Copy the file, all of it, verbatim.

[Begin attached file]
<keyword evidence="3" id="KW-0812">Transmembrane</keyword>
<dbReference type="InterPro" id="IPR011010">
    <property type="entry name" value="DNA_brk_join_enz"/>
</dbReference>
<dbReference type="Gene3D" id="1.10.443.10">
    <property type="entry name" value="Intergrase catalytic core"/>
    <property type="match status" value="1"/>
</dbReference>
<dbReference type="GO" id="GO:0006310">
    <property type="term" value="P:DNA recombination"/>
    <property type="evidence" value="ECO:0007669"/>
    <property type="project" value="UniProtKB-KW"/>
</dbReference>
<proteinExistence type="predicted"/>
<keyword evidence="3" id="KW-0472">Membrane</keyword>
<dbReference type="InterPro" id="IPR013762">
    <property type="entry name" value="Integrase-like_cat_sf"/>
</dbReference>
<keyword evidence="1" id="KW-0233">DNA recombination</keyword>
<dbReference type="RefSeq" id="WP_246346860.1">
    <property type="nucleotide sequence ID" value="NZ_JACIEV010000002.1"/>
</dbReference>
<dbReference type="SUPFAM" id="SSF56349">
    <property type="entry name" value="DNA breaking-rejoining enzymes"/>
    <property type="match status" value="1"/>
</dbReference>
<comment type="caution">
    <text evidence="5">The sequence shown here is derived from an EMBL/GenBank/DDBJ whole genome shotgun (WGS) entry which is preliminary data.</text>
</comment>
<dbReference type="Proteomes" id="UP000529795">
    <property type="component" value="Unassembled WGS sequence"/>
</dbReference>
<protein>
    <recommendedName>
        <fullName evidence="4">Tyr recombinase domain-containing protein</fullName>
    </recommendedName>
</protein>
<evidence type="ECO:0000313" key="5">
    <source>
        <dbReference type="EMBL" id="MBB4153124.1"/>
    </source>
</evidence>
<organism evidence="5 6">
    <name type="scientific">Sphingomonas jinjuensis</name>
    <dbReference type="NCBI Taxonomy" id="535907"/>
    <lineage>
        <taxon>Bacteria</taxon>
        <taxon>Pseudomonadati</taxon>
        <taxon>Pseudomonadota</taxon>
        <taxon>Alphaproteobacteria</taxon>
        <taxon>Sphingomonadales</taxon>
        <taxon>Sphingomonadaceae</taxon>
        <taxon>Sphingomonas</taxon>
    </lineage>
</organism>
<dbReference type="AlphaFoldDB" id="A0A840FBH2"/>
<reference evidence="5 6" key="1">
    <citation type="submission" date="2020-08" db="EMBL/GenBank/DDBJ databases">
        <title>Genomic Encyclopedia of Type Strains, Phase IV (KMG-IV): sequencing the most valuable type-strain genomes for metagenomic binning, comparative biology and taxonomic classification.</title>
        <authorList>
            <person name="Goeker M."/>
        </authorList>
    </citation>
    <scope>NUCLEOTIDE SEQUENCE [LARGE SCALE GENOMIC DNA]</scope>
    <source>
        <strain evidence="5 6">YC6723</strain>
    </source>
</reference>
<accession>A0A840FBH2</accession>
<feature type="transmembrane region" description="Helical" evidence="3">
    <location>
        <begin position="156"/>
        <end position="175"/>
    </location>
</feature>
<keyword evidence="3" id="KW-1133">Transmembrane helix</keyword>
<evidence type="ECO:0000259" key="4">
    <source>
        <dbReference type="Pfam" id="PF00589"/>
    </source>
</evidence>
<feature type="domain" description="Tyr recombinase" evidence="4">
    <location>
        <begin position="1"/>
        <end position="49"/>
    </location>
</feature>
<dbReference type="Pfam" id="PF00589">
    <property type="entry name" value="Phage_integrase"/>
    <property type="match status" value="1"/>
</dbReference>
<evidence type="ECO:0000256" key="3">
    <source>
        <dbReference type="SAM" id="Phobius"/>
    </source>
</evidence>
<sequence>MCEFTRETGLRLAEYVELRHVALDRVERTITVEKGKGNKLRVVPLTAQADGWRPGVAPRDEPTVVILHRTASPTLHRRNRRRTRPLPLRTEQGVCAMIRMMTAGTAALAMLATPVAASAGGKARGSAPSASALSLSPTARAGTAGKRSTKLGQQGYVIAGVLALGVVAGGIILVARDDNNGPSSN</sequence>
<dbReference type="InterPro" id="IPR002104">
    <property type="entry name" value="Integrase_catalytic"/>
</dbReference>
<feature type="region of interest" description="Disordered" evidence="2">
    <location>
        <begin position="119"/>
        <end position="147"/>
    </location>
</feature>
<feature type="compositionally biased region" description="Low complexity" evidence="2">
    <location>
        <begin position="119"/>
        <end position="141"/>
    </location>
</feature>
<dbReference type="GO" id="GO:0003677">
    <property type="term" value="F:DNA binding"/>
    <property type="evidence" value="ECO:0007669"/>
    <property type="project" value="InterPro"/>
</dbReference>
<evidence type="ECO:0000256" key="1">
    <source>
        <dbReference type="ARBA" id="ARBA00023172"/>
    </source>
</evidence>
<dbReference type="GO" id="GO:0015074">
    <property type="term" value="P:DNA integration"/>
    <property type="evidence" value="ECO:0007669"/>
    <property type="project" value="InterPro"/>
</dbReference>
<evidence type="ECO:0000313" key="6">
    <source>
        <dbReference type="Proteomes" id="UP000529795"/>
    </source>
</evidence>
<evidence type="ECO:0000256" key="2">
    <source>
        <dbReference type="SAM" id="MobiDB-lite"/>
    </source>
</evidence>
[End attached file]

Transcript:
<keyword evidence="3" id="KW-0812">Transmembrane</keyword>
<dbReference type="InterPro" id="IPR011010">
    <property type="entry name" value="DNA_brk_join_enz"/>
</dbReference>
<dbReference type="Gene3D" id="1.10.443.10">
    <property type="entry name" value="Intergrase catalytic core"/>
    <property type="match status" value="1"/>
</dbReference>
<dbReference type="GO" id="GO:0006310">
    <property type="term" value="P:DNA recombination"/>
    <property type="evidence" value="ECO:0007669"/>
    <property type="project" value="UniProtKB-KW"/>
</dbReference>
<proteinExistence type="predicted"/>
<keyword evidence="3" id="KW-0472">Membrane</keyword>
<dbReference type="InterPro" id="IPR013762">
    <property type="entry name" value="Integrase-like_cat_sf"/>
</dbReference>
<keyword evidence="1" id="KW-0233">DNA recombination</keyword>
<dbReference type="RefSeq" id="WP_246346860.1">
    <property type="nucleotide sequence ID" value="NZ_JACIEV010000002.1"/>
</dbReference>
<dbReference type="SUPFAM" id="SSF56349">
    <property type="entry name" value="DNA breaking-rejoining enzymes"/>
    <property type="match status" value="1"/>
</dbReference>
<comment type="caution">
    <text evidence="5">The sequence shown here is derived from an EMBL/GenBank/DDBJ whole genome shotgun (WGS) entry which is preliminary data.</text>
</comment>
<dbReference type="Proteomes" id="UP000529795">
    <property type="component" value="Unassembled WGS sequence"/>
</dbReference>
<protein>
    <recommendedName>
        <fullName evidence="4">Tyr recombinase domain-containing protein</fullName>
    </recommendedName>
</protein>
<evidence type="ECO:0000313" key="5">
    <source>
        <dbReference type="EMBL" id="MBB4153124.1"/>
    </source>
</evidence>
<organism evidence="5 6">
    <name type="scientific">Sphingomonas jinjuensis</name>
    <dbReference type="NCBI Taxonomy" id="535907"/>
    <lineage>
        <taxon>Bacteria</taxon>
        <taxon>Pseudomonadati</taxon>
        <taxon>Pseudomonadota</taxon>
        <taxon>Alphaproteobacteria</taxon>
        <taxon>Sphingomonadales</taxon>
        <taxon>Sphingomonadaceae</taxon>
        <taxon>Sphingomonas</taxon>
    </lineage>
</organism>
<dbReference type="AlphaFoldDB" id="A0A840FBH2"/>
<reference evidence="5 6" key="1">
    <citation type="submission" date="2020-08" db="EMBL/GenBank/DDBJ databases">
        <title>Genomic Encyclopedia of Type Strains, Phase IV (KMG-IV): sequencing the most valuable type-strain genomes for metagenomic binning, comparative biology and taxonomic classification.</title>
        <authorList>
            <person name="Goeker M."/>
        </authorList>
    </citation>
    <scope>NUCLEOTIDE SEQUENCE [LARGE SCALE GENOMIC DNA]</scope>
    <source>
        <strain evidence="5 6">YC6723</strain>
    </source>
</reference>
<accession>A0A840FBH2</accession>
<feature type="transmembrane region" description="Helical" evidence="3">
    <location>
        <begin position="156"/>
        <end position="175"/>
    </location>
</feature>
<keyword evidence="3" id="KW-1133">Transmembrane helix</keyword>
<evidence type="ECO:0000259" key="4">
    <source>
        <dbReference type="Pfam" id="PF00589"/>
    </source>
</evidence>
<feature type="domain" description="Tyr recombinase" evidence="4">
    <location>
        <begin position="1"/>
        <end position="49"/>
    </location>
</feature>
<dbReference type="Pfam" id="PF00589">
    <property type="entry name" value="Phage_integrase"/>
    <property type="match status" value="1"/>
</dbReference>
<evidence type="ECO:0000256" key="3">
    <source>
        <dbReference type="SAM" id="Phobius"/>
    </source>
</evidence>
<sequence>MCEFTRETGLRLAEYVELRHVALDRVERTITVEKGKGNKLRVVPLTAQADGWRPGVAPRDEPTVVILHRTASPTLHRRNRRRTRPLPLRTEQGVCAMIRMMTAGTAALAMLATPVAASAGGKARGSAPSASALSLSPTARAGTAGKRSTKLGQQGYVIAGVLALGVVAGGIILVARDDNNGPSSN</sequence>
<dbReference type="InterPro" id="IPR002104">
    <property type="entry name" value="Integrase_catalytic"/>
</dbReference>
<feature type="region of interest" description="Disordered" evidence="2">
    <location>
        <begin position="119"/>
        <end position="147"/>
    </location>
</feature>
<feature type="compositionally biased region" description="Low complexity" evidence="2">
    <location>
        <begin position="119"/>
        <end position="141"/>
    </location>
</feature>
<dbReference type="GO" id="GO:0003677">
    <property type="term" value="F:DNA binding"/>
    <property type="evidence" value="ECO:0007669"/>
    <property type="project" value="InterPro"/>
</dbReference>
<evidence type="ECO:0000256" key="1">
    <source>
        <dbReference type="ARBA" id="ARBA00023172"/>
    </source>
</evidence>
<dbReference type="GO" id="GO:0015074">
    <property type="term" value="P:DNA integration"/>
    <property type="evidence" value="ECO:0007669"/>
    <property type="project" value="InterPro"/>
</dbReference>
<evidence type="ECO:0000313" key="6">
    <source>
        <dbReference type="Proteomes" id="UP000529795"/>
    </source>
</evidence>
<evidence type="ECO:0000256" key="2">
    <source>
        <dbReference type="SAM" id="MobiDB-lite"/>
    </source>
</evidence>